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Ibrahim Salahi

Ibrahim el-Salahi

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Ibrahim El-Salahi (born 5 September 1930) is a Sudanese artist painter and former politician and diplomat.

El-Salahi was born on 5 September 1930, in Omdurman, Sudan to a Muslim family and is arguably one of the most important modern African artists. His father's career was running a Qur'anic school, which transpires to be the place where El-Salahi learned and practiced his calligraphy, which is predominant throughout his artwork. As a result of his lack of interest, his marks in school prevented him from pursuing medicine, which fortunately led to him beginning his art career. He studied Art at the School of Design of the Gordon Memorial College, currently the University of Khartoum. On the basis of a scholarship, he subsequently went to the Slade School of Fine Art in London from 1954 to 1957. At the Slade School of Fine Art, El-Salahi was exposed to European schooling, modern circles, and various historical artists, which unintentionally altered the constructions of his artworks. . Studying here also allowed him to take formal and ideological cues from modernist painting, which helped him learn to balance pure expression and gestural freedom. Additionally, in 1962, he received a UNESCO scholarship to study in the United States, from where he visited South America. From 1964 to 1965 he returned to the US with the support of the Rockefeller Foundation, and in 1966 he led the Sudanese delegation during the first World Festival of Black Arts in Dakar, Senegal.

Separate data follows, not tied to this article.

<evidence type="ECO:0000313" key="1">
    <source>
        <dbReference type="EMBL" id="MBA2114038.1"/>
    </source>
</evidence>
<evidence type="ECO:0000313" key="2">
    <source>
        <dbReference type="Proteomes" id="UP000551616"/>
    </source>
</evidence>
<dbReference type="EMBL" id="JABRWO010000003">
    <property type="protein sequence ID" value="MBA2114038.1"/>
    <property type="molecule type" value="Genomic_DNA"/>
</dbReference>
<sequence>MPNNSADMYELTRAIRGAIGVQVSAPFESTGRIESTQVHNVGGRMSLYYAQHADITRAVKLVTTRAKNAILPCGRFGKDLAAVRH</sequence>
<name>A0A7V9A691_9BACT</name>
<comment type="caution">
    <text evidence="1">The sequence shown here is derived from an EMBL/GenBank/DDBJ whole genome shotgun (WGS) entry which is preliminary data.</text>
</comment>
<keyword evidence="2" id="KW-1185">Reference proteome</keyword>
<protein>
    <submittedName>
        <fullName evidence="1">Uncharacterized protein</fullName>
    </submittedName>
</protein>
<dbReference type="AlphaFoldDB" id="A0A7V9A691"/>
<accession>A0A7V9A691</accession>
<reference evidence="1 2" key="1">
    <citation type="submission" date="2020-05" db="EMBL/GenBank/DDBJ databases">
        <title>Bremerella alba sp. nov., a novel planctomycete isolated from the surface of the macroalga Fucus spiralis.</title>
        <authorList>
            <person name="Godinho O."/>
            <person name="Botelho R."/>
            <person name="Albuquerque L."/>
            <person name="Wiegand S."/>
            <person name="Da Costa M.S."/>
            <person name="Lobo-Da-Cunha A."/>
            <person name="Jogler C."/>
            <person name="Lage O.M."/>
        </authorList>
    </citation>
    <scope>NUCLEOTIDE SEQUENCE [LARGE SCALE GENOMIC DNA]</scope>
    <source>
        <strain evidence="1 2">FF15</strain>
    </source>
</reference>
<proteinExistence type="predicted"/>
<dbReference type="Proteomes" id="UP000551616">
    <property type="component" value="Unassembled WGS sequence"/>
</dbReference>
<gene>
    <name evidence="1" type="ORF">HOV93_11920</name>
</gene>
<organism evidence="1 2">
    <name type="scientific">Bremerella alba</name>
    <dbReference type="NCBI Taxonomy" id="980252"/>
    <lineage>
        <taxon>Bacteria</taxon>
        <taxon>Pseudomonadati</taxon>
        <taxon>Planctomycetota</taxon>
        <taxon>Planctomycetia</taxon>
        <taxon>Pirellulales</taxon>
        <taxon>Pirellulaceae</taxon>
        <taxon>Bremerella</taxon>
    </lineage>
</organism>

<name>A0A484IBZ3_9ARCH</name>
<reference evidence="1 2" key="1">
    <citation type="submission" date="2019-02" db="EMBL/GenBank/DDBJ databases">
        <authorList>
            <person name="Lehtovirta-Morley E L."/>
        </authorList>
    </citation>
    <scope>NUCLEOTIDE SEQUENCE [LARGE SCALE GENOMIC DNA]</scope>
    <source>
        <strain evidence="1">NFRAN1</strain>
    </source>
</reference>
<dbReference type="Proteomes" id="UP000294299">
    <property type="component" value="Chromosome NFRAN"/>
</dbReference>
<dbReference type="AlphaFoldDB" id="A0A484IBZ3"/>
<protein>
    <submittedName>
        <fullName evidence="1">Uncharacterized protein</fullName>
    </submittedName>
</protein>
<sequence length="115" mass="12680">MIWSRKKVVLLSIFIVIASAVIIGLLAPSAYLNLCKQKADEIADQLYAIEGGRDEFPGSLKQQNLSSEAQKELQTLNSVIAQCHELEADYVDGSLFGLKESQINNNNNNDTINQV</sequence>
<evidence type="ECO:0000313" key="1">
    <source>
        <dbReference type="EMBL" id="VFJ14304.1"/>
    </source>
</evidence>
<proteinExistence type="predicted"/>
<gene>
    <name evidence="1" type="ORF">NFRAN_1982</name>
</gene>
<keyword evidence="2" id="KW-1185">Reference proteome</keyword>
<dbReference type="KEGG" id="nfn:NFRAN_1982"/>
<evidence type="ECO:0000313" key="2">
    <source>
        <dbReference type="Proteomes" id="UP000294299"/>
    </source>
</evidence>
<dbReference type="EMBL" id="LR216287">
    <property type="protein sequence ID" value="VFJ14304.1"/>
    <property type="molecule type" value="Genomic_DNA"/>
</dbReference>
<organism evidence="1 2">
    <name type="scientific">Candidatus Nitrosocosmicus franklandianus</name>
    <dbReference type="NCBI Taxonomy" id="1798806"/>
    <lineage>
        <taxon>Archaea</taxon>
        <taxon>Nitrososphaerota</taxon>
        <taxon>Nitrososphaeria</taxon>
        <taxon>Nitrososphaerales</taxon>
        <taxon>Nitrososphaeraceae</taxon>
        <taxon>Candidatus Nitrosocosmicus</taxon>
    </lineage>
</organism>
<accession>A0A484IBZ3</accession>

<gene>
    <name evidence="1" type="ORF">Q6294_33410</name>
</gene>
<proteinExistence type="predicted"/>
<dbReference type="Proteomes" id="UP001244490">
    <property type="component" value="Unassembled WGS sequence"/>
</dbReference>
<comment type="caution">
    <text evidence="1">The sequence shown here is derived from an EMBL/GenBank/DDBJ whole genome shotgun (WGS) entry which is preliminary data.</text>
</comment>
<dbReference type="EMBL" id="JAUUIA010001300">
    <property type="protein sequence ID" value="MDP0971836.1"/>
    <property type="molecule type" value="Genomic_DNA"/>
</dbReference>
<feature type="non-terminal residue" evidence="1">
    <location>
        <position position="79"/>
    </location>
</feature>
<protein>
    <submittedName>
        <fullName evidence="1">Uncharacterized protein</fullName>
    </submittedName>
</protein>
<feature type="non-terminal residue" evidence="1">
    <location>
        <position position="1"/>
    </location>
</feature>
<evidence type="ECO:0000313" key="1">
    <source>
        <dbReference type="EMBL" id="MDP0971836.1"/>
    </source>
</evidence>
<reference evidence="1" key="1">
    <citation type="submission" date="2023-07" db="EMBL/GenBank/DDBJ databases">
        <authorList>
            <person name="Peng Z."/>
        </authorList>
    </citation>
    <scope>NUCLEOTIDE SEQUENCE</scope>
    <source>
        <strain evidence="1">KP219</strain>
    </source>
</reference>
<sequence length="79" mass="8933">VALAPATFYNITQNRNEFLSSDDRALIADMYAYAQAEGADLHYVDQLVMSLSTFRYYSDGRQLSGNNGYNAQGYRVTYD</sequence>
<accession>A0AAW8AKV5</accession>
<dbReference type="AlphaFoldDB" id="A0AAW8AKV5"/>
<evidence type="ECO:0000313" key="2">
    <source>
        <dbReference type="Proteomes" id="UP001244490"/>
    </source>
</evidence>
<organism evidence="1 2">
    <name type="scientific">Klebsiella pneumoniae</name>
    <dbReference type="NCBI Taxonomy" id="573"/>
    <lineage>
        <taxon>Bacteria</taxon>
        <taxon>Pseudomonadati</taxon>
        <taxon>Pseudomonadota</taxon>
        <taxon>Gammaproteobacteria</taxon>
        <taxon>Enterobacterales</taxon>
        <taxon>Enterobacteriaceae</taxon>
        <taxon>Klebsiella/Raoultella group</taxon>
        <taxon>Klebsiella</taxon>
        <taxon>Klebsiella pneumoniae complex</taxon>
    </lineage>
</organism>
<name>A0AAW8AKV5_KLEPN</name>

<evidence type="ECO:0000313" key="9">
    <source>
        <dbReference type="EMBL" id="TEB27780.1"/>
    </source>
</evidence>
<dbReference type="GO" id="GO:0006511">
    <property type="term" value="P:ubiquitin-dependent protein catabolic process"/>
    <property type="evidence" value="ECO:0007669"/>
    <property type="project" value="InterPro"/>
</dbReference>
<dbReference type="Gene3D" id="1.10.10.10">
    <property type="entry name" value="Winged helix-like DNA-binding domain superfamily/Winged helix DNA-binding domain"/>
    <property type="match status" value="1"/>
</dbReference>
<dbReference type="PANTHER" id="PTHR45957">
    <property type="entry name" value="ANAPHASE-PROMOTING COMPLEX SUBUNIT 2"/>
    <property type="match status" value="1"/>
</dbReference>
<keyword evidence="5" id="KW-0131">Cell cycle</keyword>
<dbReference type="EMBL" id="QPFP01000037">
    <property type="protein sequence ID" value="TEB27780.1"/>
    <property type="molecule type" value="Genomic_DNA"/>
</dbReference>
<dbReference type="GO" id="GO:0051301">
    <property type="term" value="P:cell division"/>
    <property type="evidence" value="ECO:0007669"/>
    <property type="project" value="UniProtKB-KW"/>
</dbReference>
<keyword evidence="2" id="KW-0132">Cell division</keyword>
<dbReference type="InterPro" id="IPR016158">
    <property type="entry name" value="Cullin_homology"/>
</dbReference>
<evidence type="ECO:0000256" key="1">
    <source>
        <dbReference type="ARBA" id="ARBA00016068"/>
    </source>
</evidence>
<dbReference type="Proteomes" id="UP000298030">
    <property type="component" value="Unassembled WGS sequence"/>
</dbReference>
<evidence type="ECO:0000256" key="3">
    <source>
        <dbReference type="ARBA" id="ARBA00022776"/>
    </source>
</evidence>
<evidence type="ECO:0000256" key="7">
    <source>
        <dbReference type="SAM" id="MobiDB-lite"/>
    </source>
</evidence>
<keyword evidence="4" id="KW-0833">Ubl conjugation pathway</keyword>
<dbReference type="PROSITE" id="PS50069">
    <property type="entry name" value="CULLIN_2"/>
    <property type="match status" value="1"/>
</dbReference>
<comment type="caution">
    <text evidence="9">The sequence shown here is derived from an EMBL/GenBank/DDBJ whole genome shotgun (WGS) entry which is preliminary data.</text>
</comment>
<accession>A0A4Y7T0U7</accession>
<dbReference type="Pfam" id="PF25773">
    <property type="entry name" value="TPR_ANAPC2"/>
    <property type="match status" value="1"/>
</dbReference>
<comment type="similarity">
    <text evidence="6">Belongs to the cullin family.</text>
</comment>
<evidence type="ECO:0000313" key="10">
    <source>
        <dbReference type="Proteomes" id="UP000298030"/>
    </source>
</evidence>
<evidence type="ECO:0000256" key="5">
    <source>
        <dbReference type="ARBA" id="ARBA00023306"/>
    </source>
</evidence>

Due to the completion of his education and training, he returned to Sudan. During the duration of his stay, he used, in his work, calligraphy and elements of the Islamic culture that played a role in his everyday life. Trying to connect to his heritage, El-Salahi began to fill his work with symbols and marking of small Arabic inscriptions. As he became more advanced with incorporating Arabic calligraphy into his work, the symbols began to produce animals, humans, and plant forms, providing more meaning to his artwork and allowing viewers to connect to his work. El-Salahi learned to combine the European styles with the traditional Sudanese themes in his art, which evokes a transnational African-influenced surrealism.

El-Salahi was assistant cultural attaché at the Sudanese Embassy in London from 1969 until 1972, when he returned to Sudan as Director of Culture under Jaafar Nimeiri's regime, then was Undersecretary in the Ministry of Culture and Information until September 1975, when he was imprisoned without charge for six months for being accused of participating in an anti-government coup.

While in prison El-Salahi would use the 25 exercise minutes he received everyday to sketch out ideas for huge paintings. He would secretly sketch and bury the small drawing into the ground to maintain his ideas. Ten years after being released from prison he exiled himself from the country and for some years worked and lived in Doha, Qatar, before settling in Oxford, England.

He is considered a pioneer in Sudanese art and was a member of the "Khartoum School" that was founded by Osman Waqialla. In the 1960s he was associated with the Mbari Club in Ibadan, Nigeria.

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